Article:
19 Victorian Foods We Can’t Imagine A Human Being Eating
When Queen Victoria took the throne in 1837, politics, religion, and family life were reformed throughout her 63-year reign. And as the times changed, so did the food that was placed on the table. Although progress was made within society, the class system was still firmly in place, and those classes were reflected in Victorian food, which, in turn, was sometimes really bizarre. Depending on one’s status and income, one would indulge in several of the Victorian foods listed below.
Luckily, many of these strange eats have been weeded out of modern cookbooks — however, some have remained and can still be sampled at several English pubs.
Many foods and recipes from the Victorian era are twists on old English classics that have been around since the 14th and 15th centuries. Others are simply products of what was available at the time. Victorians — especially those of the lower classes — made sure to use every part of an animal and made the most of what little ingredients they could afford. Think Oliver Twist and his gruel porridge — hey, it didn’t have to be flavorful. It just had to fill you up. The upper classes feasted on things we’re much more familiar with, like seasoned veggies, roasted meats, and sugary desserts.
We decided to explore some of the odd eats of the era, some appetizing — some repulsive.
We’re curious to know if you’d dare try any of the Victorian faves from this list.
1. Marrow Toast
Yup, bone marrow. Marrow toast was supposedly a favorite of Queen Victoria, according to her former cook Charles Francatelli, who included the recipe in his 1861 book, The Cook’s Guide and Housekeeper’s & Butler’s Assistant.
He instructs fellow cooks and house staff to procure bone from the butcher and remove the marrow.
Cut the marrow into small pieces and parboil with a bit of salt for about a minute. Drain and toss with parsley, salt, pepper, lemon juice, and a smidge of shallot. Spread the mix onto crisp toast and serve, preferably at dinnertime.
This is actually frightening. Times were tough for the poor during Victorian era, and many would take anything they could get — like broxy. Broxy was an umbrella term for any meat the butcher had for sale that had dropped dead from disease. Sheep, which, at the time, were incredibly susceptible to many communicable diseases like tetanus, salmonella, and ringworm, were most often sold as broxy meats.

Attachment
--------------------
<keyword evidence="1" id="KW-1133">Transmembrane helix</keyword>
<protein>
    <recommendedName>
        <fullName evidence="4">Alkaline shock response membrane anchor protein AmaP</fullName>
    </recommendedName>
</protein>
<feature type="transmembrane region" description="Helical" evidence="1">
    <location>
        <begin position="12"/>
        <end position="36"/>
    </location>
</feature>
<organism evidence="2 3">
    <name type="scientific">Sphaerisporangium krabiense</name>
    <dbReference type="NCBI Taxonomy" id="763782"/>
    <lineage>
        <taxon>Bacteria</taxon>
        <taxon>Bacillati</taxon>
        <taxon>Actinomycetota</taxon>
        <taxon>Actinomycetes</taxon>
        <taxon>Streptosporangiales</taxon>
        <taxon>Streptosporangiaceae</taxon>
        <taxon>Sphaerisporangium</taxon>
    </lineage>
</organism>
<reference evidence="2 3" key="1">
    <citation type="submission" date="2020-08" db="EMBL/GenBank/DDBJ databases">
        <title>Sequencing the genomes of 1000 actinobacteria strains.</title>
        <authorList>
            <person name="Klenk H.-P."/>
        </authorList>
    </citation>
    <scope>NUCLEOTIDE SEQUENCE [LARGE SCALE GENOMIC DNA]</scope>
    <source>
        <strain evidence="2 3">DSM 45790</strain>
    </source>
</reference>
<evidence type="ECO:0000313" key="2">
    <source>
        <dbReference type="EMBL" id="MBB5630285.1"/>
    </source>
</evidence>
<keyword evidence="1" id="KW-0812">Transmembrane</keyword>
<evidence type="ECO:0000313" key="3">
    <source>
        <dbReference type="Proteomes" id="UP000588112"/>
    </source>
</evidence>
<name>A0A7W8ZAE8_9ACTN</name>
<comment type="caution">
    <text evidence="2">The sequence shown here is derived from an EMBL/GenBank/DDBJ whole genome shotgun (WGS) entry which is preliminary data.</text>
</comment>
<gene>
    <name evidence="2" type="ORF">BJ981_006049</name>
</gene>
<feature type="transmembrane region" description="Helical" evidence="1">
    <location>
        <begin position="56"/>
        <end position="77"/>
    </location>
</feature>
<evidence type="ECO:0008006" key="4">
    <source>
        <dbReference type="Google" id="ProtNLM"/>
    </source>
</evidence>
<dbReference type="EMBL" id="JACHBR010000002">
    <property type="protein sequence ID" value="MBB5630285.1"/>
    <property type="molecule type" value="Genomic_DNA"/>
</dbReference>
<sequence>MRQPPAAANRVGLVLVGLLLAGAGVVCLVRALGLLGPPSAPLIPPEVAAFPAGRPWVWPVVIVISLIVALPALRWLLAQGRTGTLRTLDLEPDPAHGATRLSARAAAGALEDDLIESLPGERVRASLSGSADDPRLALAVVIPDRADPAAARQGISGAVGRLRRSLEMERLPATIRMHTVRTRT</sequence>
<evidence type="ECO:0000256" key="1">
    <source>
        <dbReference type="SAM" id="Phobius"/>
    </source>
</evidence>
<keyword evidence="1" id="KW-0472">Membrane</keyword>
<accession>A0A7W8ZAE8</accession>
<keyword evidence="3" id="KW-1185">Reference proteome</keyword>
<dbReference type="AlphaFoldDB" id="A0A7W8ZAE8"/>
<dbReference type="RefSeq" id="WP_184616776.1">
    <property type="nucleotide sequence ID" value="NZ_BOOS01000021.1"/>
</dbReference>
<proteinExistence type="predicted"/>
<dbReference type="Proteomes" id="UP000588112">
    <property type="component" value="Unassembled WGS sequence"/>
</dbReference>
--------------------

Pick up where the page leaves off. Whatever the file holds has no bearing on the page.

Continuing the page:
Sadly, due to a major economic crisis, modern day Venezuelans have resorted back to the ways of the Victorian Englanders.
Hyperinflation and power outages have caused citizens to rely on spoiled meat as a source of protein, buying it in bulk at local markets. They rinse it with vinegar and lemon to remove potential disease that can make them ill.
3. Jellied Eels
Things were rough during this era. Working-class Londoners of the Victorian era snacked on jellied eels, which got their start in street carts in the East End. The name of the dish doesn’t leave much to the imagination, because it was (and still is) just that: jellied eels.
That’s right — you can still get this “delicacy” in some London eateries today.
Eels from the River Thames or imported from Holland were boiled in a stock made with a variety of herbs. The whole concoction was then cooled and the eels would jellify in their own naturally-produced gelatin. Some customers ate theirs with a splash of vinegar, and those who could afford it would slap on a pat of butter. And all jellied eels served from Victorian street carts were served in bowls that the last customer just used. Gross.
Kedgeree came about during England’s colonization of India, when curried foods were on the rise of popularity amongst the Victorian English.
This dish is a smoked haddock, milk, and rice stir-fry, topped with halved or quartered boiled eggs and seasoned with curry, coriander, and turmeric.